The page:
IT organizations will need to change, as organizations may elect to outsource most or all of their underlying physical data center resources to a cloud service provider, either in a public or private environment.  This could eliminate the need for some positions, while driving new staffing requirements in skills related to cloud resource provisioning, management, and development.

Business unit managers may be able to take advantage of other aspects of cloud computing, including access to on-demand compute, storage, and applications development resources.  This may increase their ability to quickly respond to rapidly changing market conditions and other emerging opportunities.   Business unit managers, product developers, and sales teams will need to become familiar with their new ICT support tools.  All positions from project managers to sales support will need to quickly acquire skills necessary to take advantage of these new tools.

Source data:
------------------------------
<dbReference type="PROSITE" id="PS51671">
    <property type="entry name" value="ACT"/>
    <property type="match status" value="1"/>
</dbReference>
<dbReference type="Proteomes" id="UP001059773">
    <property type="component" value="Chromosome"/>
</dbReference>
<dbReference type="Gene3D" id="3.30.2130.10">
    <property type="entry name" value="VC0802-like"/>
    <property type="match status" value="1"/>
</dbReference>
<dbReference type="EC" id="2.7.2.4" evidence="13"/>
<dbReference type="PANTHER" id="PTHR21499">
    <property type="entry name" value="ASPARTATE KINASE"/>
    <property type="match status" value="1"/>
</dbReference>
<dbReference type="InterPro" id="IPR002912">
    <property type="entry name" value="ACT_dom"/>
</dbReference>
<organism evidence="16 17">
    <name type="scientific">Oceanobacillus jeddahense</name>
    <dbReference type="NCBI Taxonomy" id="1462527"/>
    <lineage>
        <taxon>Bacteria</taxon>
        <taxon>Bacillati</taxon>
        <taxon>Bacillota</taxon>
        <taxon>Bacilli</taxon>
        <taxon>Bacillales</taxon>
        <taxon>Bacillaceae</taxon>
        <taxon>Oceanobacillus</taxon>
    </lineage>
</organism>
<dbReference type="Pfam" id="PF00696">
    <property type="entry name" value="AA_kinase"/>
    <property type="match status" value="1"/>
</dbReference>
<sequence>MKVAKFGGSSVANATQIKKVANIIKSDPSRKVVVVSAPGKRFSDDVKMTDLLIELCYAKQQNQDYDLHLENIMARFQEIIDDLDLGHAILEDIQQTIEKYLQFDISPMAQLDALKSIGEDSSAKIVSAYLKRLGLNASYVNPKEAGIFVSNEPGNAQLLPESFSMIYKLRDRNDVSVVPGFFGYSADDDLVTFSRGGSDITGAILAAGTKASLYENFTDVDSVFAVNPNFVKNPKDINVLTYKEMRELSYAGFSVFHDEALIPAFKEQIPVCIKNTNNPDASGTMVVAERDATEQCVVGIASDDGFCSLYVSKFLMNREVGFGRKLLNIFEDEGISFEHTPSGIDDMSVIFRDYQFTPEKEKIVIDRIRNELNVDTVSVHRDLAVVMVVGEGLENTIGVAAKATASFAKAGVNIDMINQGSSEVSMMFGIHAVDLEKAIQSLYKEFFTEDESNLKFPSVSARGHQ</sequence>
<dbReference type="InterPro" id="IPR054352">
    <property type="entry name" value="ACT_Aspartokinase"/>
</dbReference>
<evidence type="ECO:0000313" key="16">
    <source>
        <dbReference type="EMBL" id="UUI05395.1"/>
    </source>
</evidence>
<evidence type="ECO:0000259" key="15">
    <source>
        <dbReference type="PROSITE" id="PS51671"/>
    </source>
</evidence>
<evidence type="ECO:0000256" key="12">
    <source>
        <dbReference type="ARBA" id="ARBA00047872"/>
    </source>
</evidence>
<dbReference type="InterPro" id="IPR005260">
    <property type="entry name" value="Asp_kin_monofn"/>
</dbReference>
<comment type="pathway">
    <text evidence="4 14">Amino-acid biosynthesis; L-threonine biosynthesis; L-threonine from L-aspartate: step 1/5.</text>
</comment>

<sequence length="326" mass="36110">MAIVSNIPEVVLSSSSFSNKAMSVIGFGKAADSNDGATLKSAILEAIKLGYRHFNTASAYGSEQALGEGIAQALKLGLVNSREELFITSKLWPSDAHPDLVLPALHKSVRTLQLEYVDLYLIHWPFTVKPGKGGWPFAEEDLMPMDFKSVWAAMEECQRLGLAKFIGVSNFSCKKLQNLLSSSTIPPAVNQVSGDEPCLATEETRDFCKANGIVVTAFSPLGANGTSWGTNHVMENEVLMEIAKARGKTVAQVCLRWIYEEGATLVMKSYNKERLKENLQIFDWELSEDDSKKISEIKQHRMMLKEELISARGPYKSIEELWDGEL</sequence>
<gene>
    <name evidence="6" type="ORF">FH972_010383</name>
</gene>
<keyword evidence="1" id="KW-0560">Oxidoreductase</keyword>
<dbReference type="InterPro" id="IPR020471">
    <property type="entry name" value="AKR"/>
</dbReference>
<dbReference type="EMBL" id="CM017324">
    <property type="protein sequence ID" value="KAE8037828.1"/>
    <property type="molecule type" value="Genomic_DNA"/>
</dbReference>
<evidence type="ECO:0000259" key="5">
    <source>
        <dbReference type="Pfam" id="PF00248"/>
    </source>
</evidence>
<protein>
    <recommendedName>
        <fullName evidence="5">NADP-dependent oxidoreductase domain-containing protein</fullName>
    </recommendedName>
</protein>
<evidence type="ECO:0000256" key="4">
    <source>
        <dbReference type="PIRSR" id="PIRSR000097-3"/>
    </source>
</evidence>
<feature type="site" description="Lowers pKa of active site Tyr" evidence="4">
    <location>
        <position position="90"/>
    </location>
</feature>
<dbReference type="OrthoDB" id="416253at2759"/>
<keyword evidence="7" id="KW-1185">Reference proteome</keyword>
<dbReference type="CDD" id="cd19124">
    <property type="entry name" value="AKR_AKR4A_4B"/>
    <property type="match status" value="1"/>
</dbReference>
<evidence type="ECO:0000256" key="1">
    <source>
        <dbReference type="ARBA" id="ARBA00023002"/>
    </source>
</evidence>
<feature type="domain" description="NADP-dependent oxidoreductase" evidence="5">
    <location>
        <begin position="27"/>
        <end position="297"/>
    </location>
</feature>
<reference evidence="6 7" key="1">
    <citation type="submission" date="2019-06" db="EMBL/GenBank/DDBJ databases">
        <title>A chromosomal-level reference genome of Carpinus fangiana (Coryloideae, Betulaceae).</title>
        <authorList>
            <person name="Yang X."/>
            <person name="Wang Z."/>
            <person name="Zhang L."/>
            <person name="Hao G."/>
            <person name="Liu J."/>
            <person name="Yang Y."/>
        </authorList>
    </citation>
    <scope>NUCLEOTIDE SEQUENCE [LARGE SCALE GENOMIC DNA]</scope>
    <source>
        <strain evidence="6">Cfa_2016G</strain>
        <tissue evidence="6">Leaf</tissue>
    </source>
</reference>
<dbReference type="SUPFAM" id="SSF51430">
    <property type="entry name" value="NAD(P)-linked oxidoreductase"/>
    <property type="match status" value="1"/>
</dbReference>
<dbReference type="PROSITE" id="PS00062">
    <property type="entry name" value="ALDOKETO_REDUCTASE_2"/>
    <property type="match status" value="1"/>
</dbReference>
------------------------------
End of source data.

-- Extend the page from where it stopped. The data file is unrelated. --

The Role of Cloud Computing

Cloud computing is a business representation of a large number of underlying technologies.  Including virtualization, development environment, and hosted applications, cloud computing provides a framework for developing standardized service models, deployment models, and service delivery characteristics.

The US National Institute of Standards and Technology (NIST) provides a definition of cloud computing accepted throughout the ICT industry.

“Cloud computing is a model for enabling ubiquitous, convenient, on-demand network access to a shared pool of configurable computing resources that can be rapidly provisioned and released with minimal management effort or service provider interaction.“